Ranking the top 25 general managers in history

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Two incredibly smart dudes — one of whom is an occasional HBT commenter — have a book coming out. The dudes: Mark Armour and Dan Levitt. The book: In Pursuit of Pennants, which examines how front offices have historically found innovative ways to build winning teams. A process that, contrary to popular belief, did not begin with Billy Beane and “Moneyball.”  The book comes out April 1. You can pre-order it here.

In anticipation of the rollout of that book, Mark and Dan have a blog about it all, and today they have begun counting down the top 25 general managers in baseball history. Today is 25: Andy MacPhail. Here is an explanation of the top-25 project. Here is the post on Mr. MacPhail.

We analyze everything else in baseball, but front office moves — especially historical ones — are often overlooked because front offices usually aren’t as colorful as managers and players and the data not as readily available. It’s great that Mark and Dan are embarking on this project and that, come April, we’ll be able to read a book dedicated to a subject that has never been dealt with in such depth in one single place.

Free agent slugger José Abreu signs 3-year, $58.5M deal with Astros

Kamil Krzaczynski-USA TODAY Sports
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HOUSTON — Jose Abreu and the World Series champion Astros agreed to a three-year, $58.5 million contract, adding another powerful bat to Houston’s lineup.

Abreu, the 2020 AL MVP, gets $19.5 million in each of the next three seasons.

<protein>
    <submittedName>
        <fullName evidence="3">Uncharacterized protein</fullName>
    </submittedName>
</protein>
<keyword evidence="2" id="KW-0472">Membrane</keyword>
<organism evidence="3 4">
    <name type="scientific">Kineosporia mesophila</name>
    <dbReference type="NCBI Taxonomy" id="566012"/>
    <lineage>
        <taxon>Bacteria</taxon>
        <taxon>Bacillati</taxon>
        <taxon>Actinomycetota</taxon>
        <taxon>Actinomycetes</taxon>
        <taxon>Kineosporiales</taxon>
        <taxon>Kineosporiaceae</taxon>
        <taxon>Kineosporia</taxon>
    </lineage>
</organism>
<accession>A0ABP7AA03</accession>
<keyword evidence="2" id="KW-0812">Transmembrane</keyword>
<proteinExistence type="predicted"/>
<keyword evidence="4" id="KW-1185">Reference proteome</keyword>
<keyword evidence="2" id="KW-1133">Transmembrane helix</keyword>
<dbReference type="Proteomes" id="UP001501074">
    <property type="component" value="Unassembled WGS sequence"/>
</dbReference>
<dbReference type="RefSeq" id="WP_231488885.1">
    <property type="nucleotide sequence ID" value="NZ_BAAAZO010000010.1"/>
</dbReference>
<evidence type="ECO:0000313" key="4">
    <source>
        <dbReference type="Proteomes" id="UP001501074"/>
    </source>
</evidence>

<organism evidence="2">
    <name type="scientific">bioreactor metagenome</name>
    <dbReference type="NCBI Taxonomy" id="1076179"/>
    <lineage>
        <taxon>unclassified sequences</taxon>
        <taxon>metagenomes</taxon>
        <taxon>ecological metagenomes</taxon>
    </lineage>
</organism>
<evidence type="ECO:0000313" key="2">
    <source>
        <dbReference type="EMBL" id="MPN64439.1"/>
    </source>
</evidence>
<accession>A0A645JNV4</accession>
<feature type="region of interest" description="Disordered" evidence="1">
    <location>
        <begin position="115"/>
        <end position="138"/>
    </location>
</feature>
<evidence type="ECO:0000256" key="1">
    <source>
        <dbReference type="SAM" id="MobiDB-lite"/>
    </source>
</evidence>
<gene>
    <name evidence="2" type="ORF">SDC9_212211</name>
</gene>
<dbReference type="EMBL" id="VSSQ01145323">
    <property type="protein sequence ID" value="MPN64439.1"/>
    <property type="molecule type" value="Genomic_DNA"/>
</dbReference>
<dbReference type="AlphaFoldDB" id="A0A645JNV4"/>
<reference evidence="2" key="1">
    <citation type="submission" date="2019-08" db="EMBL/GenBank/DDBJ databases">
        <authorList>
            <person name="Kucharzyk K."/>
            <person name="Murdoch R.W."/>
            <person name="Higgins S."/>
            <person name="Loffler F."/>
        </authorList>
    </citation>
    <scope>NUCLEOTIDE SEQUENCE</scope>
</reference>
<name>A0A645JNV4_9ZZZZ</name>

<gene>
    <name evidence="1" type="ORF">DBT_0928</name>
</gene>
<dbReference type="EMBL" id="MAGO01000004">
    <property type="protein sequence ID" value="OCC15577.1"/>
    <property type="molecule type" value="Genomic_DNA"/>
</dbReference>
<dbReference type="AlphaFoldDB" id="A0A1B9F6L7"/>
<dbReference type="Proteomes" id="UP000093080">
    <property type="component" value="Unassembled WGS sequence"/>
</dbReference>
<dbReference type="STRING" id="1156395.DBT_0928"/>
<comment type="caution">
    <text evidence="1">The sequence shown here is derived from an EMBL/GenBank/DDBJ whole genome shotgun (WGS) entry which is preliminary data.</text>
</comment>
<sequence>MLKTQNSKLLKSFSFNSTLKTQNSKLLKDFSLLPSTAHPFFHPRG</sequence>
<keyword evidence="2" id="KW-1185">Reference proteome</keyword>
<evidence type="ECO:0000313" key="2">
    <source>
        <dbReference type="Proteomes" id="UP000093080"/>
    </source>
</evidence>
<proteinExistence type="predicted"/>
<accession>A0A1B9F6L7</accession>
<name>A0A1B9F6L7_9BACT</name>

He spent his first nine major league seasons with the Chicago White Sox. The first baseman became a free agent after batting .304 with 15 home runs, 75 RBIs and an .824 OPS this year.

With the Astros, he replaces Yuli Gurriel at first base in a batting order that also features All-Star sluggers Yordan Alvarez, Jose Altuve, Alex Bregman and Kyle Tucker.

Gurriel became a free agent after Houston defeated the Philadelphia Phillies this month for its second World Series championship.

The 35-year-old Abreu becomes the biggest free agent to switch teams so far this offseason. Born in Cuba, the three-time All-Star and 2014 AL Rookie of the Year is a .292 career hitter in the majors with 243 homers, 863 RBIs and an .860 OPS.

The Astros announced the signing. Abreu was scheduled to be introduced in a news conference at Minute Maid Park.

He would get a $200,000 for winning an MVP award, $175,000 for finishing second in the voting, $150,000 for third, $125,000 for fourth and $100,000 for fifth. Abreu also would get $100,000 for earning World Series MVP and $75,000 for League Championship Series MVP, $75,000 for making the All-Star team and $75,000 for winning a Gold Glove or a Silver Slugger.

Abreu gets a hotel suite on road trips and the right to buy a luxury suite for all Astros home games.